Blondes at Work is a 1938 American police comedy film directed by Frank McDonald and written by Albert DeMond. The film stars Glenda Farrell and Barton MacLane. It is the fourth film in a series of Torchy Blane movies by Warner Bros, and, in a departure from other films in the series, focuses on the actions undertaken by Torchy Blane to evade the efforts of Lieutenant Steve McBride to keep her from using inside information to "scoop" rival newspapers on the progress of police investigations. It was released on February 6, 1938. The film is followed by Torchy Blane in Panama (1938).
Torchy Blane in Panama is a 1938 American mystery film directed by William Clemens and starring Lola Lane, Paul Kelly, and Tom Kennedy. Released on May 7, 1938, the fifth film in a series of Torchy Blane movies by Warner Bros. It is followed by Torchy Gets Her Man (1938). Torchy, Steve, and Gahagan are on the trail of a bank robber aboard an ocean liner traveling from New York to Los Angeles via the Panama Canal.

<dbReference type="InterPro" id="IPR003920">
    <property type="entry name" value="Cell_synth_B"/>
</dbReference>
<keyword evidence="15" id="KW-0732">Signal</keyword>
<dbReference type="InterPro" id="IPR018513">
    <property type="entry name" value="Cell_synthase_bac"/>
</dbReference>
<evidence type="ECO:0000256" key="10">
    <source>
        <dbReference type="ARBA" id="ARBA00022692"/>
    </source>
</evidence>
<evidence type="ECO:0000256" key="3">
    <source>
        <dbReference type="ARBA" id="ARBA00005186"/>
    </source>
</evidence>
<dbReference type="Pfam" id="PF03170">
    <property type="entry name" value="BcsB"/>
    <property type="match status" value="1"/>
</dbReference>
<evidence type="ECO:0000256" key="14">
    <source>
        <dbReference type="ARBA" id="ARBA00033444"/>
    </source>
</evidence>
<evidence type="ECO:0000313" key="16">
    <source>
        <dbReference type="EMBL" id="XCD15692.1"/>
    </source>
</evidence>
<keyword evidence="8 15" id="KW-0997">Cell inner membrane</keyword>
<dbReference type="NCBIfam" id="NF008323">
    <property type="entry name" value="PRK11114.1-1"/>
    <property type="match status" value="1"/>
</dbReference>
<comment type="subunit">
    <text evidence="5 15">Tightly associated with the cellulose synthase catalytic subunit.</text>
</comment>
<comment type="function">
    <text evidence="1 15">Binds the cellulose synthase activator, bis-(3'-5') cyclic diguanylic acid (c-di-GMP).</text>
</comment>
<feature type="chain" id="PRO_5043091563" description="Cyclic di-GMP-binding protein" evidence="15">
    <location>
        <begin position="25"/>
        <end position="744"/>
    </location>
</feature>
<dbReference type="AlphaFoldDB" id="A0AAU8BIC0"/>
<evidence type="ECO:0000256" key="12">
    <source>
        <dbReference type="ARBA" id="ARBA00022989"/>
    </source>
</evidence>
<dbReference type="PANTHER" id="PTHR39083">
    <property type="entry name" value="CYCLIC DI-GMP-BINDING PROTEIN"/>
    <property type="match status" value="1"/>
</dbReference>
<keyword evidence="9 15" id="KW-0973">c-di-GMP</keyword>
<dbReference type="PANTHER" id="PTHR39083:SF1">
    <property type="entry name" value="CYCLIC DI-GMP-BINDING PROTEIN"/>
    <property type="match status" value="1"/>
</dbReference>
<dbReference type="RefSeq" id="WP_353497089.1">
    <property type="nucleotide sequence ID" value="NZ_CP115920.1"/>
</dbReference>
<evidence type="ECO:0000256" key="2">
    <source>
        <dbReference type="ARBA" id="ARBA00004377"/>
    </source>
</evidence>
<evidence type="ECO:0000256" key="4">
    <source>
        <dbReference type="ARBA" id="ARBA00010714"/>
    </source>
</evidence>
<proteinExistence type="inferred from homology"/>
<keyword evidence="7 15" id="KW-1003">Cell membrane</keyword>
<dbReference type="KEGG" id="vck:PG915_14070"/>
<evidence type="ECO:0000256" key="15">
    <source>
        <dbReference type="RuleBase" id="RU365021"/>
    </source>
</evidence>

Torchy Runs for Mayor is a 1939 American drama-comedy film directed by Ray McCarey. It is the eighth film in the Torchy Blane film series by Warner Bros., and the last film starring Glenda Farrell and Barton MacLane as Torchy Blane and Steve McBride. It was released on May 13, 1939. The film is followed by Torchy Blane... Playing with Dynamite (1939).
Torchy Blane... Playing with Dynamite is a 1939 American drama film directed by Noel M. Smith, written by Earle Snell and Charles Belden, and starring Jane Wyman, Allen Jenkins, and Tom Kennedy. It was released on August 12, 1939. It is the final film in a series of nine Torchy Blane movies by Warner Bros. The first film, Smart Blonde, was released in 1937.
The Purple Cipher is a 1920 American silent mystery film directed by Chester Bennett and starring Earle Williams, Vola Vale and Ernest Shields. Shot by Vitagraph at the company's Brooklyn studios, it was based on the short story The Purple Hieroglyph by Murray Leinster. The story was adapted twice more in the sound era as Murder Will Out (1930) and Torchy Blane in Chinatown (1939).